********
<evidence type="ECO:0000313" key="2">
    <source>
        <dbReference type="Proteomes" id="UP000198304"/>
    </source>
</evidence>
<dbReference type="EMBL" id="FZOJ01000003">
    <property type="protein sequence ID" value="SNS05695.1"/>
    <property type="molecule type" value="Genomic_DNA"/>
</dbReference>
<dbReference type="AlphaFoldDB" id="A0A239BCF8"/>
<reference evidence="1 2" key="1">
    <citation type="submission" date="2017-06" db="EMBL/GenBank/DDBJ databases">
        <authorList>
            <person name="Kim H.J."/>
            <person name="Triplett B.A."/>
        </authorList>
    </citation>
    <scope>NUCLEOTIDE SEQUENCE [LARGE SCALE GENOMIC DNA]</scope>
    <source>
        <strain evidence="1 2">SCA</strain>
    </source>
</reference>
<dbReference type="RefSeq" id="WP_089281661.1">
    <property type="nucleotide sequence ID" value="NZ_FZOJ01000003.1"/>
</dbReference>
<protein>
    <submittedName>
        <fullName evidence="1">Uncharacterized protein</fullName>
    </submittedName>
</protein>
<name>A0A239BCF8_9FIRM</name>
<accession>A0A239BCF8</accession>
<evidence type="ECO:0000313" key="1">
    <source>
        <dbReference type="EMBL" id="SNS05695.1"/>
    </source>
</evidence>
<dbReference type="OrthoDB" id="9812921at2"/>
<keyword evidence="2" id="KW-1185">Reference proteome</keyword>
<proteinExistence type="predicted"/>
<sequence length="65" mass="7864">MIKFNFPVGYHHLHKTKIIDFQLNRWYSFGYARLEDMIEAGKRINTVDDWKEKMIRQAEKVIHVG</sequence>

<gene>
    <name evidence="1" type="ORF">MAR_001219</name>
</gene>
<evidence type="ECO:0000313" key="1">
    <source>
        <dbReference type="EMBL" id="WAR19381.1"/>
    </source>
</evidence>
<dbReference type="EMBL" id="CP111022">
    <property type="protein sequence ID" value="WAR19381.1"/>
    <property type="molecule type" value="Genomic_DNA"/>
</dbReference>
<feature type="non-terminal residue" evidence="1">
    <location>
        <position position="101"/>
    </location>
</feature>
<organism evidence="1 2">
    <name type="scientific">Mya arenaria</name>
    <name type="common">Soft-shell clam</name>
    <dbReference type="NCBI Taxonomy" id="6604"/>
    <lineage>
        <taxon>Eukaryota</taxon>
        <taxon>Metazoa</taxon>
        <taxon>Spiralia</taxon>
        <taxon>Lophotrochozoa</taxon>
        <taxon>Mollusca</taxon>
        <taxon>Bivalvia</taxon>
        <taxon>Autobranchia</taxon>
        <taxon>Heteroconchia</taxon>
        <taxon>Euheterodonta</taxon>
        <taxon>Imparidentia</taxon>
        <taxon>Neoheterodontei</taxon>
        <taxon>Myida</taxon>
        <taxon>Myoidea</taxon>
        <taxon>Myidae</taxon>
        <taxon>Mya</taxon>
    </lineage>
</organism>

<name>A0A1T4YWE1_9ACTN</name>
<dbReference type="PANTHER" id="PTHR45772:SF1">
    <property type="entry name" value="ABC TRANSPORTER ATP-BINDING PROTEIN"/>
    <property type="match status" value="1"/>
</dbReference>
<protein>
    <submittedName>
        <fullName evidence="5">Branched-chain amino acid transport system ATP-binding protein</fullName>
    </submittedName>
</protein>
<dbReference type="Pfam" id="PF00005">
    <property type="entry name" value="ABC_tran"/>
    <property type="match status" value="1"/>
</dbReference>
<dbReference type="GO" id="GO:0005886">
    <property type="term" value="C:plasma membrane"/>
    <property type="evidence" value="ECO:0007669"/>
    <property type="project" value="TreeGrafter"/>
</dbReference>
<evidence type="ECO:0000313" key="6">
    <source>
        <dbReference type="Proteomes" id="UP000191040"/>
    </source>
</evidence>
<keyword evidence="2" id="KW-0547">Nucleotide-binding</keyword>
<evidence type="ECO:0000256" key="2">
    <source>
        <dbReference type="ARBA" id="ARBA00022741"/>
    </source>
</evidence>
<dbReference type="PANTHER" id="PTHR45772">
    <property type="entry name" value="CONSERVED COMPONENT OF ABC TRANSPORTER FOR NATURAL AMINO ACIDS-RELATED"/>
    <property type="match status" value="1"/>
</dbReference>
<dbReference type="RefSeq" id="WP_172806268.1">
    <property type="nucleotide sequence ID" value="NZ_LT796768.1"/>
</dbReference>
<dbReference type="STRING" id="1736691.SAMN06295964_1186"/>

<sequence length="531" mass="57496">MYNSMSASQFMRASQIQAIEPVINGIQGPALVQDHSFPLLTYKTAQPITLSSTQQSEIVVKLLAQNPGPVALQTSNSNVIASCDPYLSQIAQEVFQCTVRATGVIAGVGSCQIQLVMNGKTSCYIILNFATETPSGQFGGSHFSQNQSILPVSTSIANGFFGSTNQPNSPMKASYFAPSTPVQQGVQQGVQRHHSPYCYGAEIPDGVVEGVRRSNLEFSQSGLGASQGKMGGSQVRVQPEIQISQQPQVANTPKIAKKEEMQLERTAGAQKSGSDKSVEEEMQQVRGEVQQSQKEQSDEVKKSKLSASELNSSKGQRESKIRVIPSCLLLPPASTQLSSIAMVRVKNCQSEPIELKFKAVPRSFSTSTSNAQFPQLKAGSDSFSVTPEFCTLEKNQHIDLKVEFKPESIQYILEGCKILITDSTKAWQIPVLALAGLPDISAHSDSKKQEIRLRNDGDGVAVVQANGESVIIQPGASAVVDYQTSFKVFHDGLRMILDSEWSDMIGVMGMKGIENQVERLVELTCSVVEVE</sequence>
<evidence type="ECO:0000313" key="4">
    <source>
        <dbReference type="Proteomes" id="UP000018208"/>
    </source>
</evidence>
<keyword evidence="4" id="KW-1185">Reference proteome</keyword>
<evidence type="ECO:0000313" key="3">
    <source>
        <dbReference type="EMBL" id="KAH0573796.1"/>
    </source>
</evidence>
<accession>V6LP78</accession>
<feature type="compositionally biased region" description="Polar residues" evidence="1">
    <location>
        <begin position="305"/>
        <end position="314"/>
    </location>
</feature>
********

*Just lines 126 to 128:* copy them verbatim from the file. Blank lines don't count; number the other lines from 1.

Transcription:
<evidence type="ECO:0000313" key="3">
    <source>
        <dbReference type="EMBL" id="KAH0573796.1"/>